This slim volume is a collection of letters written in the 1990s between Umberto Eco, renowned author, scholar, and atheist, and Carlo Maria Martini, a cardinal of the Catholic Church. The letters, which were originally published in an Italian newspaper, present these men’s opposing points of view on a number of philosophical and theological topics, including: secular and religious perspectives on the end of the world, the politically fraught issue of when human life begins, the Catholic Church’s refusal to admit women to the priesthood, and the ultimate source of human ethics. Though Eco and Martini often disagree, their letters maintain a consistent tone of civility and open-mindedness that is all too rare in public discourse nowadays.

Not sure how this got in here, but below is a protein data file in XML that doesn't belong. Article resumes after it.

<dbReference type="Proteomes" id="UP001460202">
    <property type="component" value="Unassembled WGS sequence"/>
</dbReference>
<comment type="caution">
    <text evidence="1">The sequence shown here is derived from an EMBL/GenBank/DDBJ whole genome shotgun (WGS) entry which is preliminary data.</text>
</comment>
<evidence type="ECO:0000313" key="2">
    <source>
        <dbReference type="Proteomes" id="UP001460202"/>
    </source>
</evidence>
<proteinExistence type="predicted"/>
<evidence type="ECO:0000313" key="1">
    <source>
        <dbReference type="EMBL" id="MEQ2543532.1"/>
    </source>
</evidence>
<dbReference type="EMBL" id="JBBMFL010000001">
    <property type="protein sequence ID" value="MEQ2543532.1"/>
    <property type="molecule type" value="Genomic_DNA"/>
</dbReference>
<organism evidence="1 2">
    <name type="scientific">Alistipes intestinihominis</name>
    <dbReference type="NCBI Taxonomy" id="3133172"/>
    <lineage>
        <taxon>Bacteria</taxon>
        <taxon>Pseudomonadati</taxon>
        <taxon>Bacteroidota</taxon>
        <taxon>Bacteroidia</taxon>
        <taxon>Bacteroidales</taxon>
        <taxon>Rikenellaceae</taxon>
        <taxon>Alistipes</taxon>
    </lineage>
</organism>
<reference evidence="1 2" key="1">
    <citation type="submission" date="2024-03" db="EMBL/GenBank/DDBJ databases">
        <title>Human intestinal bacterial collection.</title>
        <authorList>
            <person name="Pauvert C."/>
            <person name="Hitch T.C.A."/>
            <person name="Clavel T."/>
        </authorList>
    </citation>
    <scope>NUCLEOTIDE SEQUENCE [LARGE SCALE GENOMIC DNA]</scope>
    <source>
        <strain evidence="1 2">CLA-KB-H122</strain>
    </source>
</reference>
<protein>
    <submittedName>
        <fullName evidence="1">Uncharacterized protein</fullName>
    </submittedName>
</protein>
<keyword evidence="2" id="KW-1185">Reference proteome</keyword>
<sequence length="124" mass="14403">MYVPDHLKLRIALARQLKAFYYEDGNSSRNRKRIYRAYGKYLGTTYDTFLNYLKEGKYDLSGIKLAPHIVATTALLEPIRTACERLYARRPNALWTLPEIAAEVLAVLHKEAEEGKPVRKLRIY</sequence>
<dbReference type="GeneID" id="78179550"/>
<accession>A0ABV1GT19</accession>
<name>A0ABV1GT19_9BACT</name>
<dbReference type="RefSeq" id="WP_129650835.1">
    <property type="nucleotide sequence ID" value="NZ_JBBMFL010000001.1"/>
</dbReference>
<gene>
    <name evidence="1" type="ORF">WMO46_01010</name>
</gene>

I enjoyed this book, and I think it’s somewhat unique in that both believers and nonbelievers could get something out of it. As I mentioned, both Eco and Martini approach the conversation with sincerity and goodwill, never mocking or belittling each other’s positions, but actually having a genuine dialogue and hoping to learn from one another. I wish our public figures in general would take the hint! I will say, though, that I don’t think these letters would actually change anyone’s mind; an atheist wouldn’t suddenly convert to Christianity, nor would a religious person lose his/her faith because of this book. Because the letters were originally written for newspaper publication, they couldn’t be long or in-depth enough to explore the topics thoroughly. Basically, I came away from this book wanting more, but I’d still recommend it if the subject matter appeals to you.